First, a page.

There are no spoilers in this book review.
St. Petersburg, Russia, 1888. As she attends a whirl of glittering balls, royal debutante Katerina Alexandrovna, Duchess of Oldenburg, tries to hide a dark secret: she can raise the dead. No one knows. Not her family. Not the girls at her finishing school. Not the tsar or anyone in her aristocratic circle. Katerina considers her talent a curse, not a gift. But when she uses her special skill to protect a member of the Imperial Family, she finds herself caught in a web of intrigue.
An evil presence is growing within Europe’s royal bloodlines—and those aligned with the darkness threaten to topple the tsar. Suddenly Katerina’s strength as a necromancer attracts attention from unwelcome sources . . . including two young men—George Alexandrovich, the tsar’s standoffish middle son, who needs Katerina’s help to safeguard Russia, even if he’s repelled by her secret, and the dashing Prince Danilo, heir to the throne of Montenegro, to whom Katerina feels inexplicably drawn.
The time has come for Katerina to embrace her power, but which side will she choose—and to whom will she give her heart?
This is really an alternate history or historical fantasy. The author simply took Russian legends, myths, and fairytales and said “wait, what if all of these were real? And what if it was set during the Industrial period?” Its the time of Faberge and Tchaikowsky and Tostoy, where Russia is becoming a player on the European scene, and culture flows freely between Moscow and the west.
It was a breath of fresh air, Russian folk lore is so different than the England centric mindset that most books are written in, and it played so well into the changes that were happening. It wasn’t very much earlier that Russia was completely isolated from the outside world.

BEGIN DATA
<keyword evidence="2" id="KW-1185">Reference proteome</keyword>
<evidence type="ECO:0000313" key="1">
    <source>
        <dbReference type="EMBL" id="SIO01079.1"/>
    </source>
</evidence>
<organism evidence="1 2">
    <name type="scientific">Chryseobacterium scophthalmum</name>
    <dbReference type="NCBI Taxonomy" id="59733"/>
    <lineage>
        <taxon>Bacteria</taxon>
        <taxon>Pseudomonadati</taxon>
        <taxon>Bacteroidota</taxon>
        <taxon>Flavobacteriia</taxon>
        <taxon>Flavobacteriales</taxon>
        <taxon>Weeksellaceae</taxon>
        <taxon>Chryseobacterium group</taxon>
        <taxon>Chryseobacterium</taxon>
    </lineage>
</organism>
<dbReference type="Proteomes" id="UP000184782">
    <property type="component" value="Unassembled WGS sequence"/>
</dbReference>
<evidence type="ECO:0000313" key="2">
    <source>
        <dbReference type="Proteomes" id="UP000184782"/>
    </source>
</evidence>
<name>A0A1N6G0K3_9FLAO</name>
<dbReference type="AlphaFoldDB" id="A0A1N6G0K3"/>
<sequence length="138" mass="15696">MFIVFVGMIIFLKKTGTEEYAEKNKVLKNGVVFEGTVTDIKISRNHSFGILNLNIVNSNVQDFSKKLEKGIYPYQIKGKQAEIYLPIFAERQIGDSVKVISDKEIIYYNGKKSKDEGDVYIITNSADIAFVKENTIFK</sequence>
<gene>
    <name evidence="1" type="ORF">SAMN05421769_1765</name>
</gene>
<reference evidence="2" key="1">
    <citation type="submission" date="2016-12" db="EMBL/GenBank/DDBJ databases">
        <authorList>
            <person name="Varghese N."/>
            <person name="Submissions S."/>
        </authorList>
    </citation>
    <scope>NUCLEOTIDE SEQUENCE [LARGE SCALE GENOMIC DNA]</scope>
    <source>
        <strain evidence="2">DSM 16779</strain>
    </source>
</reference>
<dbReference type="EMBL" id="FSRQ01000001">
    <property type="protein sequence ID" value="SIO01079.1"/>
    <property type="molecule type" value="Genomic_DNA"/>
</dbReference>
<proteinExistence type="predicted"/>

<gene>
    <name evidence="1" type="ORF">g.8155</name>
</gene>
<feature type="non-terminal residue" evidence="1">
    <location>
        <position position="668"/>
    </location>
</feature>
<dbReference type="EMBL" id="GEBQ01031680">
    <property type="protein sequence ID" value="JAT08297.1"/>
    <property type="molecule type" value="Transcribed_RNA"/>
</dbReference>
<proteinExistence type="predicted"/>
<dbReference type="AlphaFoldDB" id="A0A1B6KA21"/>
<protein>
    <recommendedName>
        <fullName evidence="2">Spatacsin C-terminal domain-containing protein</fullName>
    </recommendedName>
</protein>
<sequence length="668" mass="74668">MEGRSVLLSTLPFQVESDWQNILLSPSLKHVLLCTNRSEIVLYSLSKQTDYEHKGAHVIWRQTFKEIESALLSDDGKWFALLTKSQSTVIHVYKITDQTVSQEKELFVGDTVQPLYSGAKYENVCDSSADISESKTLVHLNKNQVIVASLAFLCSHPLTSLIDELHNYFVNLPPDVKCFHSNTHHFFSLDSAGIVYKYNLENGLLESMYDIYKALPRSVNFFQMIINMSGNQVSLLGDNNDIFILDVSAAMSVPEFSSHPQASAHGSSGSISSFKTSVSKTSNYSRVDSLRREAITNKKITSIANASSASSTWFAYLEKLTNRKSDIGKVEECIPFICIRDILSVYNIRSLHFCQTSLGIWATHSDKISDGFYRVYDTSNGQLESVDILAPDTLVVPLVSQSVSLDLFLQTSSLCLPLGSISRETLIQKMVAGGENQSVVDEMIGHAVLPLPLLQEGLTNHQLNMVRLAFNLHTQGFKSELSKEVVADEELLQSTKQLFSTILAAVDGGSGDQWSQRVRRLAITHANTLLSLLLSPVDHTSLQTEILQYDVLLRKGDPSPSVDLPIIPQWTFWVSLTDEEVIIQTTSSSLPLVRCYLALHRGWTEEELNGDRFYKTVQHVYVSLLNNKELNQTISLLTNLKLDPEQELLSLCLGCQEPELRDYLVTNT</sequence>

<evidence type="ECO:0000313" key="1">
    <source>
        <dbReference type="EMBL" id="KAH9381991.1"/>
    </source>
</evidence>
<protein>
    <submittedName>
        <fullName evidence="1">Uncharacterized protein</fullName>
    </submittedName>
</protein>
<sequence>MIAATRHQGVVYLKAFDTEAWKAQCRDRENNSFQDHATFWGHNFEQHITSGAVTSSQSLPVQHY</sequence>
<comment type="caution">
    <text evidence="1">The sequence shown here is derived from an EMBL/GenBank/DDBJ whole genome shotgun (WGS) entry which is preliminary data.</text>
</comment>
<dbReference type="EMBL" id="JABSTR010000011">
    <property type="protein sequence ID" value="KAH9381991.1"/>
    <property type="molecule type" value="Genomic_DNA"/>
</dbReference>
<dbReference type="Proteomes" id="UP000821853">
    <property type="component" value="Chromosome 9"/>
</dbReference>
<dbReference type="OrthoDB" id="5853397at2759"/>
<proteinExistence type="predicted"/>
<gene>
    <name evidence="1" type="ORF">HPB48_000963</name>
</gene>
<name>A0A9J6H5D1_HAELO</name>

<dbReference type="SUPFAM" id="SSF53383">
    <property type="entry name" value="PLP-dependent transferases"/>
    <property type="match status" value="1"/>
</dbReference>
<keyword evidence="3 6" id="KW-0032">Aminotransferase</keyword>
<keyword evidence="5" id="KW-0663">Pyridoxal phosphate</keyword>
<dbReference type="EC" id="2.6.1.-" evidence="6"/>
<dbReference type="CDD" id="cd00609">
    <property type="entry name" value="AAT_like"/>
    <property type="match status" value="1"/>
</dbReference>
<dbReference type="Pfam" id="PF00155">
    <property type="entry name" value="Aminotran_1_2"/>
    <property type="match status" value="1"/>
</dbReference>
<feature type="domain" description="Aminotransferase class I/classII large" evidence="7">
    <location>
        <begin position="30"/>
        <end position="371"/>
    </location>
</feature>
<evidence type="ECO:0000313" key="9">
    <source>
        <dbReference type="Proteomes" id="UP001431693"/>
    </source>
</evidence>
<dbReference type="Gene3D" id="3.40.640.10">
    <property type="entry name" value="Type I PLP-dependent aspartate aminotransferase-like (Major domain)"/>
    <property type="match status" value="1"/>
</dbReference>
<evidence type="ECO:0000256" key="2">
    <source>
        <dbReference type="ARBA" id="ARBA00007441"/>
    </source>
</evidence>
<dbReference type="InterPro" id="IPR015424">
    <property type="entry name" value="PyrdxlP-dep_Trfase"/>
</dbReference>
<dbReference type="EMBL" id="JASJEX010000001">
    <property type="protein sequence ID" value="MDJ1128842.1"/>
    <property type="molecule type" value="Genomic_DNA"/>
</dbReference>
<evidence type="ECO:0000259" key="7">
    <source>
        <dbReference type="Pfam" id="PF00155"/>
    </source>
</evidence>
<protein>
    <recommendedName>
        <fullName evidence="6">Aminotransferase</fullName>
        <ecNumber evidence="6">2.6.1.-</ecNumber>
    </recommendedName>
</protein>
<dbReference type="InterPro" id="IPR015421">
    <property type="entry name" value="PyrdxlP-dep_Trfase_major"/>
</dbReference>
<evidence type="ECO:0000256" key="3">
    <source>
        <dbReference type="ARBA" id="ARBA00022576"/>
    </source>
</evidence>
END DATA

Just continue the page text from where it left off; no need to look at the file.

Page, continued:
I think my one complaint is how confusing things could get. I kept forgetting who was related to whom, and what girl went with which family, and how many kinds of “creatures” there were, and who had what power. It was written by someone who seemed to know a lot about what she was writing about, but unfortunately I think sometimes she also forgot that her readers are not as knowledgeable.
There were a couple of cringe worthy moments, some things that just could not have happened that way, and a lot of dumb luck on the characters part, but overall its good. Even the love triangle wasn’t that bad, although, it was a bit predictable (aren’t they all?) and played on the “bad boys as sexy” stereotype.
Katerina: I’ve seen complaints that she was ‘boring’ and, for the most part, I disagree. She had her moments, and she’s not the strongest main character that was ever written (but she’s a whole lot better than most!)
Pyotr: I’m gonna be real, the only reason I remembered Katerina’s brother’s name was because its one letter away from the name of my favorite X-Man (Piotr Rasputin). He wasn’t very memorable, but he care deeply about his sister.
Alix: There’s a plot twist with her that I won’t spoil, but I’m not suer what I think about it. She didn’t show up as a character after we heard about the twist, so I can’t wait to see where its taken in book two.
Prince Danilo: My opinion of him is that he reminds me of a beetle and not in a good way. I would certainly not describe him as “dashing,” perhaps “slimy” would be more apt.
George Alexandrovich: I have a bit of a love hate relationship with this character. He’s stubborn (in his defense, he cares about his country) and rude to Katerina at times, but then again, he does help her (and then do a complete personality flop and fall madly in love with her).
Its a good book, and I really did love it. As soon as I finished it, at about 1am mind, I put the next book in the series on hold at the library (thankfully there’s no waiting list).
If you like historical fiction or fantasy – or the animated Anastasia film – I think you’ll really love The Gathering Storm.